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The main difference with shell config files is that some are only read by "login" shells (eg. when you login from another host, or login at the text console of a local unix machine). these are the ones called, say, .login or .profile or .zlogin (depending on which shell you're using).

Then you have config files that are read by "interactive" shells (as in, ones connected to a terminal (or pseudo-terminal in the case of, say, a terminal emulator running under a windowing system). these are the ones with names like .bashrc, .tcshrc, .zshrc, etc.

bash complicates this in that .bashrc is only read by a shell that's both interactive and non-login, so you'll find most people end up telling their .bash_profile to also read .bashrc with something like

[[ -r ~/.bashrc ]] && . ~/.bashrc

Other shells behave differently - eg with zsh, .zshrc is always read for an interactive shell, whether it's a login one or not.

The manual page for bash explains the...

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When working with Linux, Unix, and Mac OS X, I always forget which bash config file to edit when I want to set my PATH and other environmental variables for my shell. Should you edit .bash_profile or .bashrc in your home directory?

You can put configurations in either file, and you can create either if it doesn’t exist. But why two different files? What is the difference?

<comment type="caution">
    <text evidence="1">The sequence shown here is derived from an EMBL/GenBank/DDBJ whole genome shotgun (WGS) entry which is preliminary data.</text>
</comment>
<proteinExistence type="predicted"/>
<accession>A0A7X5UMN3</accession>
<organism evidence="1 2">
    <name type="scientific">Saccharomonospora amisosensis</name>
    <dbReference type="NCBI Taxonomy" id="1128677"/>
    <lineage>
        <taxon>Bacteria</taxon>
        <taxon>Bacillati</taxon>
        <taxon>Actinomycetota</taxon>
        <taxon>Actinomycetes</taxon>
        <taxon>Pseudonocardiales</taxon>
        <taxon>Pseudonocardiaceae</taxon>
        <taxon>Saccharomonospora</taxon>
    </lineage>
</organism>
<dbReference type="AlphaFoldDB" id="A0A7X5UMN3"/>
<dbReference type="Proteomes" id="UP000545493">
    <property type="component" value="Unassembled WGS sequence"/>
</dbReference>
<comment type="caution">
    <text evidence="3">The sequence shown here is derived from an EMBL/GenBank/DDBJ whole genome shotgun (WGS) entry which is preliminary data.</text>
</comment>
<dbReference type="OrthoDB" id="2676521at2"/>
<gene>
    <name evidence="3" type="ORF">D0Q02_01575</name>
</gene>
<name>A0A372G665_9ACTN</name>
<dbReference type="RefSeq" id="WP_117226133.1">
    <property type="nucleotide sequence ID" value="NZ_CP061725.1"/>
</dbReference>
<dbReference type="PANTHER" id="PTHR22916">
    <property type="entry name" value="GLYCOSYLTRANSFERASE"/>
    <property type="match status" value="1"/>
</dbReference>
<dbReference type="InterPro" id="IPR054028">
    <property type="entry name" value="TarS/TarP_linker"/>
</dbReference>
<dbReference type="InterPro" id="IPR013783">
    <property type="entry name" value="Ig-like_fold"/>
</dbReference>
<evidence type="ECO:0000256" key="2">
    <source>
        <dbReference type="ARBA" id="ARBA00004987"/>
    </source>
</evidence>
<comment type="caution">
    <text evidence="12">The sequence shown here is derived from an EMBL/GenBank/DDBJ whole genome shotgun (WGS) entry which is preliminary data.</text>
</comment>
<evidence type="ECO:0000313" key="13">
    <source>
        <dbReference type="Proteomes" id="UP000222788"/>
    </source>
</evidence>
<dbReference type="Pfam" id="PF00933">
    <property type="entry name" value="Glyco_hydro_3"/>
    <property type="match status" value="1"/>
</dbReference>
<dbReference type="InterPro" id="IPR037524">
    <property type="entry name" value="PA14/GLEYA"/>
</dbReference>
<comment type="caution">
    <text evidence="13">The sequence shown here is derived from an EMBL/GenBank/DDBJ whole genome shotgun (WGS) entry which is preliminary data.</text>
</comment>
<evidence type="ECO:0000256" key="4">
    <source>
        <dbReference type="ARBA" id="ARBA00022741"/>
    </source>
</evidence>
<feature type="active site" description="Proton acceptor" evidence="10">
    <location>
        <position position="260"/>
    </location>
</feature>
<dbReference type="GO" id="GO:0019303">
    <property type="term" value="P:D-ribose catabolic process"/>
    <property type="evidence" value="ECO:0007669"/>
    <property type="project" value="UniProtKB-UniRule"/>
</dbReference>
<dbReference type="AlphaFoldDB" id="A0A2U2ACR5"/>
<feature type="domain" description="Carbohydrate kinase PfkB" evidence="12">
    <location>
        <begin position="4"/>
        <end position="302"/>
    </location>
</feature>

According to the bash man page, .bash_profile is executed for login shells, while .bashrc is executed for interactive non-login shells.

What is a login or non-login shell?

When you login (type username and password) via console, either sitting at the machine, or remotely via ssh: .bash_profile is executed to configure your shell before the initial command prompt.

But, if you’ve already logged into your machine and open a new terminal window (xterm) inside Gnome or KDE, then .bashrc is executed before the window command prompt. .bashrc is also run when you start a new bash...

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.bash_profile is executed for login shells, while .bashrc is executed for interactive non-login shells.

When you login (type username and password) via console, either sitting at the machine, or remotely via ssh: .bash_profile is executed to configure your shell before the initial command prompt.

But, if you’ve already logged into your machine and open a new terminal window (xterm) then .bashrc is executed before the window command prompt. .bashrc is also run when you start a new bash instance by typing /bin/bash in a terminal.

On OS X, Terminal by default runs a login shell every time, so this is a little different to most other systems, but you can configure that in the...

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Put everything in .bashrc and then source .bashrc from .profile

From the bash man page (on OS X 10.9):

When an interactive shell that is not a login shell is started, bash reads and executes commands from ~/.bashrc, if that file exists. This may be inhibited by using the --norc option. The --rcfile file option will force bash to read and execute commands from file instead of ~/.bashrc

The above text is why everything is put in .bashrc. However, there's a bit different behavior when you're dealing with a login shell. Again, quoting from the man page: